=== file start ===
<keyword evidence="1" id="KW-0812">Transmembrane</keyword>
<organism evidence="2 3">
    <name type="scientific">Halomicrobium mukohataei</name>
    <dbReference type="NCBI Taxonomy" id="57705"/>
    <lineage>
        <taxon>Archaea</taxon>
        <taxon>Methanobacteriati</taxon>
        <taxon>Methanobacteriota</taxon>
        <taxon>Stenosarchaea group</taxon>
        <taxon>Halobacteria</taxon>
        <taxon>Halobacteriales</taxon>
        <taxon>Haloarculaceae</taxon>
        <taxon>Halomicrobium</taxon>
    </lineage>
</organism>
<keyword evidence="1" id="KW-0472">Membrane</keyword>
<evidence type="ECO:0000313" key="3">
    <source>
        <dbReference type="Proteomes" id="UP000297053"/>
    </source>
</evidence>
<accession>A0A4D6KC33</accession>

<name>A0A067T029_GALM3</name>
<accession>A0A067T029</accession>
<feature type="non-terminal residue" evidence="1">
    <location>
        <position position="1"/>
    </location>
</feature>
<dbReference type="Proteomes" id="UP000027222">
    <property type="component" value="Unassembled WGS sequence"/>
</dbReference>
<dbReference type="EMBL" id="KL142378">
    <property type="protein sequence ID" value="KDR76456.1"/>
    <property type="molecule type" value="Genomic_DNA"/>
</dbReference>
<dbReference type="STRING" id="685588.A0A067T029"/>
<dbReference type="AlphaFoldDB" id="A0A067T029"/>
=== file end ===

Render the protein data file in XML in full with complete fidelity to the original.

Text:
<keyword evidence="1" id="KW-0812">Transmembrane</keyword>
<organism evidence="2 3">
    <name type="scientific">Halomicrobium mukohataei</name>
    <dbReference type="NCBI Taxonomy" id="57705"/>
    <lineage>
        <taxon>Archaea</taxon>
        <taxon>Methanobacteriati</taxon>
        <taxon>Methanobacteriota</taxon>
        <taxon>Stenosarchaea group</taxon>
        <taxon>Halobacteria</taxon>
        <taxon>Halobacteriales</taxon>
        <taxon>Haloarculaceae</taxon>
        <taxon>Halomicrobium</taxon>
    </lineage>
</organism>
<keyword evidence="1" id="KW-0472">Membrane</keyword>
<evidence type="ECO:0000313" key="3">
    <source>
        <dbReference type="Proteomes" id="UP000297053"/>
    </source>
</evidence>
<accession>A0A4D6KC33</accession>

<name>A0A067T029_GALM3</name>
<accession>A0A067T029</accession>
<feature type="non-terminal residue" evidence="1">
    <location>
        <position position="1"/>
    </location>
</feature>
<dbReference type="Proteomes" id="UP000027222">
    <property type="component" value="Unassembled WGS sequence"/>
</dbReference>
<dbReference type="EMBL" id="KL142378">
    <property type="protein sequence ID" value="KDR76456.1"/>
    <property type="molecule type" value="Genomic_DNA"/>
</dbReference>
<dbReference type="STRING" id="685588.A0A067T029"/>
<dbReference type="AlphaFoldDB" id="A0A067T029"/>